The professional development does not end there either. “Participants will have opportunities for continued action-building through informal gatherings, equity lunch forums and collaborations with external partners and internal stakeholders, including the Diversity Council and Collaborative for Social and Environmental Justice,” Ford said.
Toward a More Just Society
BaCE facilitates WSU Vancouver's Strategic Plan, Goal 4: to promote an ethical and just society through an intentional commitment to equity, diversity and inclusion. More specifically, BaCE directly meets the institutional strategy to “create a cultural competency committee to ensure quality and effectiveness of mandatory cultural competency training held on campus.”
The program will help WSU Vancouver close the opportunity gap and ensure equitable outcomes for all student populations, including underrepresented and underserved communities.
In addition, the program will help WSU Vancouver close the opportunity gap and ensure equitable outcomes for all student populations, including underrepresented and underserved communities; build and maintain a safe, welcoming and hospitable environment for all students and employees in an effort to proactively improve campus climate; and infuse equity throughout the fabric of the campus structure to increase capacity to work toward equity in all aspects of campus endeavors.
BaCE has five essential outcomes:
- To provide participants a theoretical framework for understanding equity and diversity.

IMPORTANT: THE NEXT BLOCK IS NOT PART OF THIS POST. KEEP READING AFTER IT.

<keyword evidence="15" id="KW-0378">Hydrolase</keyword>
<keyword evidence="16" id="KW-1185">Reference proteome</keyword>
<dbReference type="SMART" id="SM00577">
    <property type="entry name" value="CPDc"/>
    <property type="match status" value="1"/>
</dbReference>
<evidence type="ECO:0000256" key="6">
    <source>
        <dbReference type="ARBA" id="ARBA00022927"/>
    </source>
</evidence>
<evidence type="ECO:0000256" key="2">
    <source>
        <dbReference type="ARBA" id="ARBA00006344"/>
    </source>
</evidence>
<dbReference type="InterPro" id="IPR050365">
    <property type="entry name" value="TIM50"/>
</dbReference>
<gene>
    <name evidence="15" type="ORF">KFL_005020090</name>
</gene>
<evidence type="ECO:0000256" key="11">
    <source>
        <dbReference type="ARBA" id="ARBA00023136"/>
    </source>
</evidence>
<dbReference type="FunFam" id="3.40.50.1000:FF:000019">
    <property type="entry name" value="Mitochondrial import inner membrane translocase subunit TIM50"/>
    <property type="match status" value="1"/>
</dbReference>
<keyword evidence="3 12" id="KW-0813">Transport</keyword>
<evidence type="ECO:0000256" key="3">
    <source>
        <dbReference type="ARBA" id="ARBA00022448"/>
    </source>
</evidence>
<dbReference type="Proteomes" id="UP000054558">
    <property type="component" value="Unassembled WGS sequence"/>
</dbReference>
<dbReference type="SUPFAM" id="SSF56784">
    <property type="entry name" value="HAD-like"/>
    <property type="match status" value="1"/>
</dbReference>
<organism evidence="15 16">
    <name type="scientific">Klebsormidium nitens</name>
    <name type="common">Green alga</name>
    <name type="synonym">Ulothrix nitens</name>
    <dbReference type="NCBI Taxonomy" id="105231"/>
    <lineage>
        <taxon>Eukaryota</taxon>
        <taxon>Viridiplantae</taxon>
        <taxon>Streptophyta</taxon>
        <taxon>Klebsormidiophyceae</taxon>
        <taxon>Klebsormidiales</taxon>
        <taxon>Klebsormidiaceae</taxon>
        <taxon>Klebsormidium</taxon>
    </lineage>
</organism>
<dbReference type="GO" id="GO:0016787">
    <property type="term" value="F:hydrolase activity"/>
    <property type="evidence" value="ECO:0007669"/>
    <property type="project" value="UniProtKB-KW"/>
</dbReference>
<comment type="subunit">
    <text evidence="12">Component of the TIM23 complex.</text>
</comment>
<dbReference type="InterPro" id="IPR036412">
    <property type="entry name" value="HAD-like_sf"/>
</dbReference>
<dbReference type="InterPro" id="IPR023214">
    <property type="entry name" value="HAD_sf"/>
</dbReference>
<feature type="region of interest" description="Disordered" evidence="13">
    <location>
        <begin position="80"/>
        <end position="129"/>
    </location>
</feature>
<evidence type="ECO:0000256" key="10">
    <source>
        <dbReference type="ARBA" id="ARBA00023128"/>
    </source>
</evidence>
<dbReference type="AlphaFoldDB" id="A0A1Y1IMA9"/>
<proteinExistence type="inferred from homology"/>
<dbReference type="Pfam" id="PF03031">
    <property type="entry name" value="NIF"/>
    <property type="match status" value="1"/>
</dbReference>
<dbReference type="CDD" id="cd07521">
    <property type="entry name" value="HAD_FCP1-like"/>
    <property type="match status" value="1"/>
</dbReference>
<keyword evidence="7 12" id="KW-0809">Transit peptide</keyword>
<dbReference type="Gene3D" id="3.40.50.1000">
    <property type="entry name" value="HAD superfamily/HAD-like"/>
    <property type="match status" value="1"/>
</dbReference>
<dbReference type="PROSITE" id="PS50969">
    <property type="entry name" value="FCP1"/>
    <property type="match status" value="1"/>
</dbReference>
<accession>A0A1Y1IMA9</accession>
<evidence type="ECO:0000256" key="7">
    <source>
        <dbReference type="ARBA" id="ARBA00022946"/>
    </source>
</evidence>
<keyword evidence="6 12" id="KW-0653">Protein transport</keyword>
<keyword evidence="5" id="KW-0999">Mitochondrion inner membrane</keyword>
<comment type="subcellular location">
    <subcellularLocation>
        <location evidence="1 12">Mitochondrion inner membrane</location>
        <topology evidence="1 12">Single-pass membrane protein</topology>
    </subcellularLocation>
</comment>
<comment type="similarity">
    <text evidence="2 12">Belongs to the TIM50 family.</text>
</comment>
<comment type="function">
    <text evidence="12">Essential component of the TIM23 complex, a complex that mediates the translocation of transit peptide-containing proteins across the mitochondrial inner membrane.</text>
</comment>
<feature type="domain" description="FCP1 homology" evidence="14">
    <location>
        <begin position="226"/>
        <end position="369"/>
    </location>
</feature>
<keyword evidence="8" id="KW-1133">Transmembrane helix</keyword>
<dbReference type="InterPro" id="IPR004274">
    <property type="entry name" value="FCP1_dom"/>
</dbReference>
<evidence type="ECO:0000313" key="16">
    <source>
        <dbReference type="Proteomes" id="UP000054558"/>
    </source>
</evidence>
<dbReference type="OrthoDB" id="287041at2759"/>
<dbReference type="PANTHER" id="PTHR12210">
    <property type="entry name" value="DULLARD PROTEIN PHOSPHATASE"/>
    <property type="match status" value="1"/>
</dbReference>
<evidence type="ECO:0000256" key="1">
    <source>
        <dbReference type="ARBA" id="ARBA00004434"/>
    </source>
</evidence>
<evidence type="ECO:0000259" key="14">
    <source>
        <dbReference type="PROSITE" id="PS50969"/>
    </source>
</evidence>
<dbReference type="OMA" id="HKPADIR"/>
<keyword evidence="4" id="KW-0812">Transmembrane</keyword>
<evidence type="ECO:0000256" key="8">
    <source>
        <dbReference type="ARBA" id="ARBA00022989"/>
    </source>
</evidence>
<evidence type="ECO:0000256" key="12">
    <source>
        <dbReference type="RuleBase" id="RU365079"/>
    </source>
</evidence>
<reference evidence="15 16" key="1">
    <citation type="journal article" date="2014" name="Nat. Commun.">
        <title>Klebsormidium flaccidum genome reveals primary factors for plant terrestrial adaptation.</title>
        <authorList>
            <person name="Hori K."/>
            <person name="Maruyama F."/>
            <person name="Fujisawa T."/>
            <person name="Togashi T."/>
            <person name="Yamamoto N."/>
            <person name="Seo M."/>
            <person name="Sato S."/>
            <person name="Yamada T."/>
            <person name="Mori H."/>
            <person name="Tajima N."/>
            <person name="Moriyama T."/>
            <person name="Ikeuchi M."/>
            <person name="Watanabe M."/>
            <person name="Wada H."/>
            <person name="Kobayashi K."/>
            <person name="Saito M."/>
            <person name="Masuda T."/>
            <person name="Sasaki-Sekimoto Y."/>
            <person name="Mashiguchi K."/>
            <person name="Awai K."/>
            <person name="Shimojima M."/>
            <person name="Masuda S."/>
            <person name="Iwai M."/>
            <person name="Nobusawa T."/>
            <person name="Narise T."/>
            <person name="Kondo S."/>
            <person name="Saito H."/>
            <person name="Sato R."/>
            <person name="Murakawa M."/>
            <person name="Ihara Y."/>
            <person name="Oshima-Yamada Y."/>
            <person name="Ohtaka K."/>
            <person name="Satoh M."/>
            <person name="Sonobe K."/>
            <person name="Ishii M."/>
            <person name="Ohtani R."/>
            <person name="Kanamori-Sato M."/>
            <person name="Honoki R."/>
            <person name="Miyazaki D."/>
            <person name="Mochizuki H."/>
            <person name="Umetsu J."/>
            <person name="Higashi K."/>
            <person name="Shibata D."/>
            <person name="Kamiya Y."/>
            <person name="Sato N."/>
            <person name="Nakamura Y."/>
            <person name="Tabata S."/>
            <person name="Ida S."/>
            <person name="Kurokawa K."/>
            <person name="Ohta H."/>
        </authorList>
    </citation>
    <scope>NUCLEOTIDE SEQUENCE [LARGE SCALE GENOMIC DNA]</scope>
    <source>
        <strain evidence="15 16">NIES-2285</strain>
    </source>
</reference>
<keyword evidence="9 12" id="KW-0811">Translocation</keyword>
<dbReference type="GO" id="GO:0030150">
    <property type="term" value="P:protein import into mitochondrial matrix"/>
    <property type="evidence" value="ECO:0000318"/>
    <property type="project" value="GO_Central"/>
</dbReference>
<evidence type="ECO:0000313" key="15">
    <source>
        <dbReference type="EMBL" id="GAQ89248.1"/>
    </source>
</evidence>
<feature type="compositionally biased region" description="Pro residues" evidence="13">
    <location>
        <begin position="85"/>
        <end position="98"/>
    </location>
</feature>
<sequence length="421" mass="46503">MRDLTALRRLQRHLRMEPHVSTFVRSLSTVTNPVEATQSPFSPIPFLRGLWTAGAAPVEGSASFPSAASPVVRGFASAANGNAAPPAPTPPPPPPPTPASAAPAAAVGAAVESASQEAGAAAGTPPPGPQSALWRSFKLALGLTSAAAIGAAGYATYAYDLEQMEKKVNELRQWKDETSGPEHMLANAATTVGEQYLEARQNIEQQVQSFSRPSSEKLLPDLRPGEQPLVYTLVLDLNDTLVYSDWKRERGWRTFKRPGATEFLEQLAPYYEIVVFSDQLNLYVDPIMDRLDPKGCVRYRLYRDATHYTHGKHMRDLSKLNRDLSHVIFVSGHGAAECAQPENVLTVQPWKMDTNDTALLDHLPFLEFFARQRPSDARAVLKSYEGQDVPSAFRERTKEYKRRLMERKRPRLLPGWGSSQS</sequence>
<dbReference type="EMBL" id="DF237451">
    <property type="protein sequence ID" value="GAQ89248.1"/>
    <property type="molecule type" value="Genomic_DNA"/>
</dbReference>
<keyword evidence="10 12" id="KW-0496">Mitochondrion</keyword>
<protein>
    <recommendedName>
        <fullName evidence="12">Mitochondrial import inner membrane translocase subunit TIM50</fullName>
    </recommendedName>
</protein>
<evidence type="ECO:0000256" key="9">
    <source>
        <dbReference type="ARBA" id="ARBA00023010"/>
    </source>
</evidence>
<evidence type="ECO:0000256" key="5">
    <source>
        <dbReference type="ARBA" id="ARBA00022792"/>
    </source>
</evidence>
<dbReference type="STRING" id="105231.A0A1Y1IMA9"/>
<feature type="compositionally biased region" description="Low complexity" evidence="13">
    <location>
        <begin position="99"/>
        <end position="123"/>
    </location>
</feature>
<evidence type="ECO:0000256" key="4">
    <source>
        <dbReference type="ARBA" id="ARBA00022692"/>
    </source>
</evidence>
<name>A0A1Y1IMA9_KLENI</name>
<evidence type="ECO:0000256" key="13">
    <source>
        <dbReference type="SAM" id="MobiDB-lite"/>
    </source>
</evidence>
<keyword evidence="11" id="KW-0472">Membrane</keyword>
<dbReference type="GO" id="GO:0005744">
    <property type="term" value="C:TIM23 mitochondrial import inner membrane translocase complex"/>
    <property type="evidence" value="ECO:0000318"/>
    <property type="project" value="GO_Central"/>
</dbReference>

- To promote self-awareness and encourage participants to communicate across differences more effectively.
- To challenge participants to critically examine policies related to equity and diversity.
- To assist participants in skill-building to recognize systemic barriers and institutionalize more equitable practices in procedure, policy and pedagogy.
- To empower participants to take action to create a more equitable and hospitable campus community.
“We are in this work together, and as the inaugural campus director of equity and diversity, I am excited to lead the construction and realization of an equity infrastructure for our campus,” Ford said. “BaCE represents a critical piece of this infrastructure as it equips our community with resources and tools to disrupt and dismantle systemic barriers. In turn, this facilitates the ways in which we show up to serve, love, inspire, create and elevate our community. We are stronger doing this work together. BaCE is brave, transformative work that will have a proactive and profound effect on our campus community of faculty, staff and, most importantly, students.”
WSU Vancouver is among a select number of universities to proactively create a cultural competency program for all faculty, staff and administrators alike, and one of a few to use a valid, theory-based assessment instrument, the IDI, along with additional assessment tools.